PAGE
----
Bond Market Outlook: Higher Rates and Known Unknowns
The prospect of fiscal stimulus and tax reform under the new administration is driving bond yields higher, and we believe the upward trend is likely to continue into 2017.
However, there are many “known unknowns” about policy that could affect the outlook for investors.
Trade tariffs and/or a stronger dollar could slow growth and cool inflation, tempering the rise in bond yields.
We suggest investors take a cautious approach to the bond market, focusing on high quality domestic bonds and keeping the average portfolio duration in the short to intermediate term until there is more clarity.
Major changes in fiscal and monetary policy are on the horizon, significantly altering the outlook for the bond market in 2017. The era of boosting growth with loose monetary policy is giving way to a new era of expansive fiscal policy.
The transition began this summer, and we expect it to accelerate under the incoming administration. After seven years of gridlock in Washington D.C., it now appears that a slew of legislative initiatives involving taxes, spending and other matters relevant to the economy will move forward next year. Most of the proposed changes are likely to boost growth and inflation, which should send interest rates higher. But there are some risks—the known unknowns.
Growth and inflation
The incoming administration has proposed a slate of tax cuts (discussed below) and a $1 trillion infrastructure program that would feature a mix of new spending and tax credits for private developers. Though Congress could end up reining in some of President-Elect Donald Trump's plans, the likelihood that some of these measures will pass is pretty high, in our view.
Since the end of the recession, the contribution of government spending to gross domestic product has been small or even negative. Reversing that should boost growth over the next few years from the 2.2% average rate of the past seven years.
Change in three components as a percent of real GDP
Source: Bureau of Economic Statistics (BEA). PCE as a % of GDP refers to personal consumption expenditures, a measure of consumer spending. Data are quarterly as of Q3 2016. Not seasonally adjusted. Shaded areas indicate past recessions.
Moreover, all this new stimulus would likely spur inflation. Unemployment is already below 5% and wages are already rising. Broad-based tax cuts could raise consumer spending, as well, especially if the cuts affected the lower income brackets, where people tend to have the highest propensity to spend.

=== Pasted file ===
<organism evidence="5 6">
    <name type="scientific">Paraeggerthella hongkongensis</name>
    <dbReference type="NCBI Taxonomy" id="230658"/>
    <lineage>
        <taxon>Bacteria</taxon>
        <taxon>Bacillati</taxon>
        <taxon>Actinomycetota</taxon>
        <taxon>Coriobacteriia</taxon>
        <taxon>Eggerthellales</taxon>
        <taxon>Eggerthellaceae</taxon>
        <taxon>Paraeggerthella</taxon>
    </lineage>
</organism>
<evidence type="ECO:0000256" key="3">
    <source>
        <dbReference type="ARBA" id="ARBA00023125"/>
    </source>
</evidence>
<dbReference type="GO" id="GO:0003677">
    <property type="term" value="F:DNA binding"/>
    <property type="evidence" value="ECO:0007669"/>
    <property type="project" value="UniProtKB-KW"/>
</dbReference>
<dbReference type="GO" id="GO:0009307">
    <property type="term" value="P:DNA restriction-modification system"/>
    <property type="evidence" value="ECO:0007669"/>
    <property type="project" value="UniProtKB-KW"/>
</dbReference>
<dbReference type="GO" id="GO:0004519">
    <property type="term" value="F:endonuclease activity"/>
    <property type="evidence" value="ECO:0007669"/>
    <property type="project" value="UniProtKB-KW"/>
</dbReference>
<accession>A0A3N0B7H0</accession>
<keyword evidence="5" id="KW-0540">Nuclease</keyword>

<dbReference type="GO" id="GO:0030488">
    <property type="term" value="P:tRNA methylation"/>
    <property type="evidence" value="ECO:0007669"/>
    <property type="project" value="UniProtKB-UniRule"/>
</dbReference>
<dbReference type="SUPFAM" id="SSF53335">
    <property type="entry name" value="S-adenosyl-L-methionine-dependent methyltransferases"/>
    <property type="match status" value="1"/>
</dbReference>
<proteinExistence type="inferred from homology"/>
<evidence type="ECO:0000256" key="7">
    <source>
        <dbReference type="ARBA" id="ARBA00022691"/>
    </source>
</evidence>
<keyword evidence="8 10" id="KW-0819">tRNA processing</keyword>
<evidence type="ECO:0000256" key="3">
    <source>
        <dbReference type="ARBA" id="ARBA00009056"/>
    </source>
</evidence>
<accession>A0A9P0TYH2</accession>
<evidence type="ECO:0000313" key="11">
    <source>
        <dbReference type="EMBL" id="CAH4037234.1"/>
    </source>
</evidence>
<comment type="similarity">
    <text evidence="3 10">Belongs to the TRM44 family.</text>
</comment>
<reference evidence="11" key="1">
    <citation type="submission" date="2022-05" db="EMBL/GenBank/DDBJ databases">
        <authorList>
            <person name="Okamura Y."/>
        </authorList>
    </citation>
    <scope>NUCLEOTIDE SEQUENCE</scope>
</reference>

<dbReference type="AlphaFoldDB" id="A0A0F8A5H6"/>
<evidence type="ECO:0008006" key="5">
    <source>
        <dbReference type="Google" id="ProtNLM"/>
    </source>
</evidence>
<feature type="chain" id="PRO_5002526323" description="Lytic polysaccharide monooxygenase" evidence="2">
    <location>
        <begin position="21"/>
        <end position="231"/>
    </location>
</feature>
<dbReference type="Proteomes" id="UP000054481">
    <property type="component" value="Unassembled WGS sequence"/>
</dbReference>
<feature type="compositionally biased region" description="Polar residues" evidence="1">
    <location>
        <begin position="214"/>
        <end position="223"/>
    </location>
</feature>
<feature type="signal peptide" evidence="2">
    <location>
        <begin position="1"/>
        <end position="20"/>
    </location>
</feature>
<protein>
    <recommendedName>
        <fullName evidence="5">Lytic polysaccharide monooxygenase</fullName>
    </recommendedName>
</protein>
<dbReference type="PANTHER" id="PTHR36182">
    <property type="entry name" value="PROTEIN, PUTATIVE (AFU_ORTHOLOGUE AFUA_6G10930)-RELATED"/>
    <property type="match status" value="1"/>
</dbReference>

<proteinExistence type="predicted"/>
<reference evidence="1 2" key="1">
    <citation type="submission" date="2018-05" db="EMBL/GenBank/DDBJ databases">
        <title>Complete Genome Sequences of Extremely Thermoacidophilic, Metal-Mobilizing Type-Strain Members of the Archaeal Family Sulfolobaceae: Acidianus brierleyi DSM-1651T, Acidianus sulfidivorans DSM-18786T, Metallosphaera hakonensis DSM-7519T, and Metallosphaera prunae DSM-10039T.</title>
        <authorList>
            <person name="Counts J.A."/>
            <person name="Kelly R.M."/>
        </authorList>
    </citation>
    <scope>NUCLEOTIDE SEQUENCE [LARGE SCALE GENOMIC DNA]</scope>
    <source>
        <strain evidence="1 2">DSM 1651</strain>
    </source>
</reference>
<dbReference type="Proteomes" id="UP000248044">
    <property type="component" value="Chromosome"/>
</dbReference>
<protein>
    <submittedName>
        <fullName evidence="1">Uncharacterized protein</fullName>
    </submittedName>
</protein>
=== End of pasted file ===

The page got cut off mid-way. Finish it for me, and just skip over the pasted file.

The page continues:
Atlanta Fed Wage Growth Tracker and average hourly earnings are trending higher
Source: Federal Reserve Bank of Atlanta (Atlanta Fed Wage Growth Tracker) and U.S. Bureau of Labor Statistics (Average hourly earnings). Federal Reserve Bank of Atlanta Calculations for median wage growth and average hourly earnings of production and nonsupervisory employees: total private, percent change from year ago, monthly, seasonally adjusted. Shaded areas indicate past recessions. Data as of 10/2016.
Stronger inflation could lead the Federal Reserve to raise interest rates faster than the market currently expects. The Fed is already on track to raise short-term interest rates at its December 2016 meeting.
Based on its most recent projections, the Fed expects the federal funds rate to end 2017 between 1.1% and 1.8%, which would mean at least three increases of 25 basis points. As you can see in the chart below, the Fed foresees a faster rise in rates than the fed funds futures market.
Market expectations lag the Fed’s interest rate projections
Note: The “forward curve” (blue dotted line) represents future interest rates implied by the market for interest rate swaps. Market estimate for “Longer Run” represents the Euro Dollar Synthetic Rate for 12/2022.
Not all interest rates increase when the Fed raises the funds rate. Bond yields are driven largely by growth and inflation expectations, as well as by global demand for income. However, the prospect of steeper Fed rate hikes next year, along with rising inflation expectations, will likely keep bond yields moving higher.
Of course, there are some unknowns. There appears to be broad consensus in Washington in favor of tax cuts for individuals and corporations. Trump's tax plan calls for reducing today’s six individual income brackets to three: 12%, 25% and 33%, as well as other cuts. He has also called for cutting the corporate rate to 15% from a top rate of 35% now. But, again, Congress may not be willing to adopt all of Trump’s proposals.
In general, cutting taxes for individuals should mean more disposable income and consumer spending. Cutting business taxes could leave more money for investment. Both would contribute to economic growth.
However, without offsetting spending cuts, it’s likely that tax cuts would lead to larger deficits and more debt, which is a worry for the bond market. Increased issuance of Treasury bonds at a time when the public debt-to-GDP ratio is already at 77% could cause investors to demand higher yields.